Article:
Thank you to Deputy Head Michael Tidd for the following article.
It’s not every day you get invited to the Houses of Parliament – and in fact, I still haven’t been. But I did at least get to go in the posh glass building next door to provide evidence to the Education Select Committee for their inquiry into primary assessment.
Anyone who knows me, or reads what I’ve written, knows that I’ve plenty to say on the topic – but with only an hour, and with MPs in control of the questions, I wasn’t sure I’d have time to say everything I wanted to.
The Select Committee has decided to hold the inquiry after the various headlines and events surrounding primary assessment over the past year, and they started with a very big – and vague – question about the purpose of assessment.
A considerable amount of discussion revolved around how the changes to primary assessment in recent years had affected teaching, learning, the curriculum and, of course, children. I think it’s fair to say that we highlighted a number of concerns in all those respects. Speaking personally, I’m broadly in favour of statutory assessment at the end of Year 6, but with our experiences of the very challenging reading test last year, the hugely frustrating writing assessment framework, and the clear reduction of time spent on science and other foundation subjects it’s clear that the impacts are significant.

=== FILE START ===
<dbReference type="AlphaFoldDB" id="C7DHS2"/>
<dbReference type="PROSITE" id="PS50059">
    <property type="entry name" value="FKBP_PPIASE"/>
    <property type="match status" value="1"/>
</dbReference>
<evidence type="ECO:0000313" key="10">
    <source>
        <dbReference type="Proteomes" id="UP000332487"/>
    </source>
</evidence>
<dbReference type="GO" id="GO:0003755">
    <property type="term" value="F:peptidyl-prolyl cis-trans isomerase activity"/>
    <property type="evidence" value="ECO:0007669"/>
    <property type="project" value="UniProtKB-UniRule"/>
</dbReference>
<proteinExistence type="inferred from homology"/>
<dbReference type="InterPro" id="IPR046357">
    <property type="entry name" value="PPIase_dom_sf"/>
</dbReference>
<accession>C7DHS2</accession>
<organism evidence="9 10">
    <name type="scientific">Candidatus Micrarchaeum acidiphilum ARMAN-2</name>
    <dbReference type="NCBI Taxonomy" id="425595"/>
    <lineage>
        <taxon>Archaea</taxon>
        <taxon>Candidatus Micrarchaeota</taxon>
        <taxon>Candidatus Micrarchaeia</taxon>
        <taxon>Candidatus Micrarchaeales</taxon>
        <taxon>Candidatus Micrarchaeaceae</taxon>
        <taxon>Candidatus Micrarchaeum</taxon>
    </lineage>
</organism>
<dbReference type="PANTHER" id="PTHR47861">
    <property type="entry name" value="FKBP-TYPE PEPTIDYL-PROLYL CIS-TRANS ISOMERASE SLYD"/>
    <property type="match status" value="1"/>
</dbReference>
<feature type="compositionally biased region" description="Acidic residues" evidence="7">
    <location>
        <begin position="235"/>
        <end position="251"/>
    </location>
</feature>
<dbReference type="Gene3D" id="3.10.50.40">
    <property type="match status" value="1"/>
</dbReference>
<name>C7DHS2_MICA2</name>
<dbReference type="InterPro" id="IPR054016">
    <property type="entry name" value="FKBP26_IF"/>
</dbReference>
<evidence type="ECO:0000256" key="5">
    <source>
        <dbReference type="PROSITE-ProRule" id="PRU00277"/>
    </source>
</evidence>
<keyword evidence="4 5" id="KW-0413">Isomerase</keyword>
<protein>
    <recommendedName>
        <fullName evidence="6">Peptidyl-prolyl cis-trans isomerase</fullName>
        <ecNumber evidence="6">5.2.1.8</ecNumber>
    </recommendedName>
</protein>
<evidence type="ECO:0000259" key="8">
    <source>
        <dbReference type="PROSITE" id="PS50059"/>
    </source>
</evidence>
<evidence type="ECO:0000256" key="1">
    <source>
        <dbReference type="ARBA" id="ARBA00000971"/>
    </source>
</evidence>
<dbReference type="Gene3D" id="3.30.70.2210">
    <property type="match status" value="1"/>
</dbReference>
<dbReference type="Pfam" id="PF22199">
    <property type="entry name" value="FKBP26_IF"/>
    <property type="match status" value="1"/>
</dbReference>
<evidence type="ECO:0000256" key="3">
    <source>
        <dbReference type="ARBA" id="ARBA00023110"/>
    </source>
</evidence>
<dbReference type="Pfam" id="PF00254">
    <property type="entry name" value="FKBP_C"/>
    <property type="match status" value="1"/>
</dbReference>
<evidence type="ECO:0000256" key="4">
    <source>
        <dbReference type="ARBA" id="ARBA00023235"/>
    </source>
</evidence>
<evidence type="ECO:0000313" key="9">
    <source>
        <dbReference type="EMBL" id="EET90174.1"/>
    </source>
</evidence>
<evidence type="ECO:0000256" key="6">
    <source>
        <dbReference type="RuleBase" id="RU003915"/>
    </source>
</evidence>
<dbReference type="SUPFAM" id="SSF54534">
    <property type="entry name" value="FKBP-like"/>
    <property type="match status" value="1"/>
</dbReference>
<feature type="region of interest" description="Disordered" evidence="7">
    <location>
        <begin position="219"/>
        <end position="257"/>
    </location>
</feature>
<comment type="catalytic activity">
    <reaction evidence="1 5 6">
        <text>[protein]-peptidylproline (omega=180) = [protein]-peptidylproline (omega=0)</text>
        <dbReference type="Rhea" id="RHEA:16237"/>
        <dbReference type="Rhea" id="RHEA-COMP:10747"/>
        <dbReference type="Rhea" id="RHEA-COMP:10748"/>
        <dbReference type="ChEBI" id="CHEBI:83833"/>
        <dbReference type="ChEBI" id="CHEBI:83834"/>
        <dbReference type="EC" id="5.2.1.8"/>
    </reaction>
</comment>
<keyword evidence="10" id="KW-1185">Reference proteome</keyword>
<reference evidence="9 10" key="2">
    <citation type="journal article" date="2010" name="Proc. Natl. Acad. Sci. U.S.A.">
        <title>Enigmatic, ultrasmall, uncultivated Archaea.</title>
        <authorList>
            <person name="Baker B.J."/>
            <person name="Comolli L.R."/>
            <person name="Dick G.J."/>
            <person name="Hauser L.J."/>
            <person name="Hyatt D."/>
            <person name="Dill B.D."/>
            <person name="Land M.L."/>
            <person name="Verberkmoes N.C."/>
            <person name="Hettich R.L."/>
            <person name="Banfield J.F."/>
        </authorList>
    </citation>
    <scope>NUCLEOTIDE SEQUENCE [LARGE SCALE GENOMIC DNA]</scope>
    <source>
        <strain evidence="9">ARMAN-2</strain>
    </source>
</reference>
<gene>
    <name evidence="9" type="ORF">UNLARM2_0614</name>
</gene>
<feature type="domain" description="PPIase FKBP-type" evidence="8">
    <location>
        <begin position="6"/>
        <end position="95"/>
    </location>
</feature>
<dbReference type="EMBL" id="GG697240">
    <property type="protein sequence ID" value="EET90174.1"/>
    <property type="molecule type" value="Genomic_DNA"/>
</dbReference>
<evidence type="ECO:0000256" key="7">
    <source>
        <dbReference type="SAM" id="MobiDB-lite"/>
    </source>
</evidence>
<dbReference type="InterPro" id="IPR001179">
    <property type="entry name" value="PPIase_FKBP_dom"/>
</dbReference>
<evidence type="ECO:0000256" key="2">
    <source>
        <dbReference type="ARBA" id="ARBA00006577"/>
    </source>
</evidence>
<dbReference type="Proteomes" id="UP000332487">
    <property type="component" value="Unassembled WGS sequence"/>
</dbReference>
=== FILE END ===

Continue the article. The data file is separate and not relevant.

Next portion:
I was also very clear that I felt that the organisation of the changes had been unhelpful, with too much delay causing confusion last year. To their credit, though, the Department for Education does seem keen to listen and engage with teachers more this year to try to get things right for the future.
Accountability reared its head again when discussing tests. As I’ve written on these pages before, I think tests can be hugely useful in school – when they are used to help teachers to identify what children can do and what further help they need. That’s related to, but separate from, what children achieve on key stage 1 or 2 statutory tests. I’d honestly like to see schools using more small-scale tests and assessments as part of formative assessment processes. The problem comes when low-stakes checks turn into high-stakes examinations.
The Chair of the committee, Neil Carmichael MP, seemed keen to hear what role tests should have in the statutory processes by which schools are held to account. The three of us on the panel agreed the value of testing more broadly, but equally stressed that as soon as tests become a measure of accountability, they become less useful as teaching and learning tools. We only have to look at the culture of re-testing that happens at secondary to show that end of key stage tests are rarely formative.
The importance of parents was also mentioned – not least in relation to sharing statutory results. I argued – I think quite fairly – that statutory test results only tell a small part of the story of a child, and that the real information comes from the knowledge a teacher holds about children based on all the other assessments we do throughout the year.
If there’s one message I hope the committee has taken away, it’s that teachers aren’t opposed to assessments - indeed, very few are opposed to tests altogether – but that it’s the way the resulting data gets used that presents the challenges.
Follow Michael Tidd on Twitter @MichaelT1979
, key stage 1
, key stage 2
, statutory tests
, summative assessment